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Tuesday, October 30, 2018

Spying on London in WWII

Kate Atkinson's new novel, Transcription, is about a young girl at the start of World War II who is hired by the M15, the British intelligence agency, to transcribe secretly recorded conversations between a British M15 agent posing as a Nazi sympathizer and other British Hitler supporters. The Fifth Column was the name for the network of Brits who supported the Nazis and the German cause. 

This fictional story of Atkinson's is based on real transcripts recently released by the M15. Atkinson became interested in the Fifth Column and fascinated with the unnamed "girl" who transcribed these conversations. The book moves from 1981 at the end of the life of this "girl," whom she names Juliet, to 1950, when she is working for the BBC post war, to 1940 during the time Juliet is working for the M15 as a transcriptionist.  We learn that Juliet is a naive orphan learning about life and love while negotiating layers of intrigue in the early days of WWII.  Juliet has her own secrets which we don't learn until the end of the novel. I am certainly not posting any spoilers here, but the book is another winner by one of my favorite novelists. I highly recommend!

Monday, August 20, 2018


It's been a long hot summer in America. Watching Trump lie daily.  Seeing racism and sexism out in the open. But the worst sight was seeing children being separated from their parents on our border with Mexico. Living on the border. Border line. Bordering on insane.  Borders, boundaries. Arbitrary lines created by governments.  Protecting whom from what?  More Mexicans are leaving this country than entering. MS-13 gangs started in Los Angeles, not Mexico. Who are we kidding?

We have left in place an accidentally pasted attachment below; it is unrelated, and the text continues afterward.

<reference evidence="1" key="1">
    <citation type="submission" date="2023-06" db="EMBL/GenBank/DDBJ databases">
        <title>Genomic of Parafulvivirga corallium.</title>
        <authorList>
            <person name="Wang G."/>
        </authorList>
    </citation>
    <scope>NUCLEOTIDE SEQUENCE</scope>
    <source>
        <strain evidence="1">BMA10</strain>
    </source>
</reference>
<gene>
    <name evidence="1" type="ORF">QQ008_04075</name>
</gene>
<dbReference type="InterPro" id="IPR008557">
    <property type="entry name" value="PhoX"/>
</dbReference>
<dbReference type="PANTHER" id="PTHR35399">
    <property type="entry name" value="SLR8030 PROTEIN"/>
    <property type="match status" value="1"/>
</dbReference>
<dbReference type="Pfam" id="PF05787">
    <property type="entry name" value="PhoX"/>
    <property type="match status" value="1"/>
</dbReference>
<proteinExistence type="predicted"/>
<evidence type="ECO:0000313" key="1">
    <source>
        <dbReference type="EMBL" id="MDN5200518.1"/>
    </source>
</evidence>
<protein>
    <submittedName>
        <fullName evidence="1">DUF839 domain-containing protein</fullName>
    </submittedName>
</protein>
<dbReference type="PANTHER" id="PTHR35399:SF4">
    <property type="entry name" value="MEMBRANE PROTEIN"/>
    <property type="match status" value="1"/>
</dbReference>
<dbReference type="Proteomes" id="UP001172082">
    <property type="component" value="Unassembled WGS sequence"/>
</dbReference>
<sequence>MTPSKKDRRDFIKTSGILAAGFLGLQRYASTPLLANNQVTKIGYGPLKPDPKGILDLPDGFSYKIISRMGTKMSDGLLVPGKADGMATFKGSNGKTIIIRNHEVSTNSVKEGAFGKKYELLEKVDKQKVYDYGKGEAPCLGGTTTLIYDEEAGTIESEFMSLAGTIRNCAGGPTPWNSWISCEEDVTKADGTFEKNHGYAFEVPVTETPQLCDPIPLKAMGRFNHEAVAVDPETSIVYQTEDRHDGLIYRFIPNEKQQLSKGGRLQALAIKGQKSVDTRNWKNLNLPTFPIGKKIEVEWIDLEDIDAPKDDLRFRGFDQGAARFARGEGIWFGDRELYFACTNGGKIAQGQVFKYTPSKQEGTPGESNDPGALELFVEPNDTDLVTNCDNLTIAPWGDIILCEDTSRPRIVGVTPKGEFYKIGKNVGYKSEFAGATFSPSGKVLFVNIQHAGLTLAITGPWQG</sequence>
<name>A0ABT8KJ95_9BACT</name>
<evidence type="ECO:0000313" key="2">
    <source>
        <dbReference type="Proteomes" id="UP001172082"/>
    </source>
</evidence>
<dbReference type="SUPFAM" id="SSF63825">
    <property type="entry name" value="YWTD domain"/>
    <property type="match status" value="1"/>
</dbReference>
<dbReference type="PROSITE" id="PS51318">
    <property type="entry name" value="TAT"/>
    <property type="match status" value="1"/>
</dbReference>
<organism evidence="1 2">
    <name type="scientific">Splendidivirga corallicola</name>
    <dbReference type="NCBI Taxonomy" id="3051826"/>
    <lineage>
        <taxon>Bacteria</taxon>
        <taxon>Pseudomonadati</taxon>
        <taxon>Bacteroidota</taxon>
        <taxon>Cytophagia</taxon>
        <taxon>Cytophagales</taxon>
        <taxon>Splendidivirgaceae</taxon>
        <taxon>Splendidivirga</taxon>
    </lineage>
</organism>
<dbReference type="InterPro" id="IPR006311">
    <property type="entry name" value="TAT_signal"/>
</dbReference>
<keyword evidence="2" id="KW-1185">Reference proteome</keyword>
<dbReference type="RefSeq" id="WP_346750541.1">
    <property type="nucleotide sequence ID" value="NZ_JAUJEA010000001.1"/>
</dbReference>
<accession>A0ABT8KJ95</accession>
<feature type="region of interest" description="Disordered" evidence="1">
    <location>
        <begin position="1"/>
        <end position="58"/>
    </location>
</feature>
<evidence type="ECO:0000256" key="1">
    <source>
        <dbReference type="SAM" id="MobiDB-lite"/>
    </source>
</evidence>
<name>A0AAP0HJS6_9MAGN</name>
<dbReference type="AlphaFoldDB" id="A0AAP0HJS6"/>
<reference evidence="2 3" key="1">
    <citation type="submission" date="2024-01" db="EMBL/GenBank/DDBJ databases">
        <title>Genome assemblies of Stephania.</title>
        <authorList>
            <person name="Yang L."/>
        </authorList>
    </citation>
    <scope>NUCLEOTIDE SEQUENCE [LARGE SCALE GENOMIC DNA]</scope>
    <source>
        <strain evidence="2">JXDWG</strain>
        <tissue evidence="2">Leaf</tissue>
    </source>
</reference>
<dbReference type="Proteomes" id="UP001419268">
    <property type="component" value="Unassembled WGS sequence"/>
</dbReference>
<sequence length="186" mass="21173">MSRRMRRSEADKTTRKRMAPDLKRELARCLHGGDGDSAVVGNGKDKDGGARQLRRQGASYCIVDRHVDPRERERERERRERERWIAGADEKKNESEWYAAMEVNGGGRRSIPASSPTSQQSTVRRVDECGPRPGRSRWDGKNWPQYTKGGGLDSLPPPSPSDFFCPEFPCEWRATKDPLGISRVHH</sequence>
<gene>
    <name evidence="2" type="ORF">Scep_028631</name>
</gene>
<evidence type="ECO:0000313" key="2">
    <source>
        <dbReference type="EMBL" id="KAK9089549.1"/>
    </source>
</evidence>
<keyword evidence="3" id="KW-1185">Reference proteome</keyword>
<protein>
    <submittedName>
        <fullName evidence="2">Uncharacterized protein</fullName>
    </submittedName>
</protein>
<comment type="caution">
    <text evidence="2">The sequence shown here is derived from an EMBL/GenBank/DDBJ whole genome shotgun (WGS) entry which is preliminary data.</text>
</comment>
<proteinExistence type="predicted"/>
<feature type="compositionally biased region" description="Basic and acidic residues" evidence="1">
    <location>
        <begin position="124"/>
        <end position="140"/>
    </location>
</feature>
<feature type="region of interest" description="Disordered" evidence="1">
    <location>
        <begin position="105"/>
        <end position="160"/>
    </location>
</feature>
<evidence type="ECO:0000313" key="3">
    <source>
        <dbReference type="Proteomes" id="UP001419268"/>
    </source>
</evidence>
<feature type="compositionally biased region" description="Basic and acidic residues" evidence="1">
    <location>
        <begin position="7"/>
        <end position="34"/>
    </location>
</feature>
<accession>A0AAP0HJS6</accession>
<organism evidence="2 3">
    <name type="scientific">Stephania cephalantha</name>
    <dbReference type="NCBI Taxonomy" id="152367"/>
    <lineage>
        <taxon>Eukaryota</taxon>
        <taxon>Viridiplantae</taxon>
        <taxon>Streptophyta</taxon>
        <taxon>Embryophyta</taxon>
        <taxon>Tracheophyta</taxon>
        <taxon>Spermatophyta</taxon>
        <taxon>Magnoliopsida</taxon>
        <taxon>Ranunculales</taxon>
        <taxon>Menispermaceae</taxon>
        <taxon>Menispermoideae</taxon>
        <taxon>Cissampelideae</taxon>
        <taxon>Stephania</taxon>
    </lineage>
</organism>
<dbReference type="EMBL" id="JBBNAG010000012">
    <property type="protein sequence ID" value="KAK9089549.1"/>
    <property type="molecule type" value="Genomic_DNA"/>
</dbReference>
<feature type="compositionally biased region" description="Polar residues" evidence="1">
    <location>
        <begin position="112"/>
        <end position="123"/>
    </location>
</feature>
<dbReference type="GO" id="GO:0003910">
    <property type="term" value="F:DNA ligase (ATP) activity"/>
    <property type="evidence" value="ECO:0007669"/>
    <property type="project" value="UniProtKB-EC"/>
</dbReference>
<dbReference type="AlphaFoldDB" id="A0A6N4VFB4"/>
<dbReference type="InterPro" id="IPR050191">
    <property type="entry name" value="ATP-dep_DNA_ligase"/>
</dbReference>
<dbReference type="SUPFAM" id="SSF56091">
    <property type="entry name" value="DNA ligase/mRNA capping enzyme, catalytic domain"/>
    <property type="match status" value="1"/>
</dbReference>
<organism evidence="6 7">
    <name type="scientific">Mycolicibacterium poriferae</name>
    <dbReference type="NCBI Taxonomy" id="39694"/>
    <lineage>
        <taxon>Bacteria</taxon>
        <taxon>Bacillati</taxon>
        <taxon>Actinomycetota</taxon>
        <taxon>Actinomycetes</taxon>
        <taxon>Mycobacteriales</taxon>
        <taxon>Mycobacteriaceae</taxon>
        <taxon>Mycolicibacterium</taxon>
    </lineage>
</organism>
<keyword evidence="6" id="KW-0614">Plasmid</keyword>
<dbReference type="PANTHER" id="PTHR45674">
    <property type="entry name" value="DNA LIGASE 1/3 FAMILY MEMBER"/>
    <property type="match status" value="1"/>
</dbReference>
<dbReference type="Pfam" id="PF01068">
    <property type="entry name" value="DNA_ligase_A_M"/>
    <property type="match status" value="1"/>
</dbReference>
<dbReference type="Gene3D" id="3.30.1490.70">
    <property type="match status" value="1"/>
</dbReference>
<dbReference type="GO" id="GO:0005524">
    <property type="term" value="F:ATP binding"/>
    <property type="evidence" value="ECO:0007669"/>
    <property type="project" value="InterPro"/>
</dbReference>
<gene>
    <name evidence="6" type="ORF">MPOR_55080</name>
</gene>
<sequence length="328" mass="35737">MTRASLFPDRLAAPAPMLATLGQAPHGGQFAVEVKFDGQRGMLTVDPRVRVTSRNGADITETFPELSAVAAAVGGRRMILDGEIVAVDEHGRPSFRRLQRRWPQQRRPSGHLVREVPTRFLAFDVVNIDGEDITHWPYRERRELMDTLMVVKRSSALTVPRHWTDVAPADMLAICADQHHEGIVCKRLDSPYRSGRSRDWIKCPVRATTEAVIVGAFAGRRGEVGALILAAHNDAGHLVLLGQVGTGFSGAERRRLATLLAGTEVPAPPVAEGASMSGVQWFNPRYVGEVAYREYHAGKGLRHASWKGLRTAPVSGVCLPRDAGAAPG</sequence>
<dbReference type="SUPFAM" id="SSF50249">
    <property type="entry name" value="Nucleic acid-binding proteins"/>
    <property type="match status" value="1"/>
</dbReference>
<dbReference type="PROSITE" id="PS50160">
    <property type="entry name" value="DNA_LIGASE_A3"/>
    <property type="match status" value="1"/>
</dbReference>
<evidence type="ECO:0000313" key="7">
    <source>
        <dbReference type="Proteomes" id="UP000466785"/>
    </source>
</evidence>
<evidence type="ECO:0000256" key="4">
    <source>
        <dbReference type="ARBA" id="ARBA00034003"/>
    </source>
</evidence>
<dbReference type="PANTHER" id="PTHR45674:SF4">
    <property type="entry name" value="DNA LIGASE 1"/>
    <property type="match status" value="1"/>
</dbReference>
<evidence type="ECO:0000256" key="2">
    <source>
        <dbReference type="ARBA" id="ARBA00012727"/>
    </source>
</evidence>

In late June I got to meet Jose Antonio Vargas at the American Library Association meeting. He told his story. His mother sent him to America from the Philippines to live with his grandparents in California when he was 12.  He didn’t know he was not a legal resident until he was in high school. He found out when he couldn’t go with his school choir on a trip to Japan because he had no passport. Later he couldn’t apply for scholarships to go to college. He ended up getting a special scholarship to go to college and went on to become a Pulitzer Prize winning journalist with the Washington Post on falsified papers.  He’s 37 years old now and has "come out" as an illegal alien. He said it was harder to come out as illegal than to come out as gay, which he is also. He has spent time in detention in McAllen, Texas. He has not been deported. Yet. 

Vargas has just written a book called Dear America: Notes of an Undocumented Citizen.  This will be released in September. He said he might not be living here then. But he still considers himself an American citizen, even though this country thinks of him as an alien. The book was eye-opening and instructive. I highly recommend it.

Sunday, February 11, 2018

Stay Warm with Winter Book Recommendations

People are always asking me for book recommendations and I often refer them to this blog, but I haven't written a list post in a while. So here are some of my favorite books from the last six months with very brief reviews.  The ratings were given immediately after finishing the books, but pretty much still hold true in comparison.

My recent five-star books:
Sing, Unburied, Sing by Jesmyn Ward - Searing is a good word to describe this book. Ugly, hard life to read about, but so gorgeously written. The afterlife is the only bright spot in this dark book. This is a great novel. Jojo is now one of the Great American characters and is a redemptive figure in a land of despair. I even had sympathy for his flawed mother Leonie by the end. Well done, Jesmyn Ward. You are truly a genius.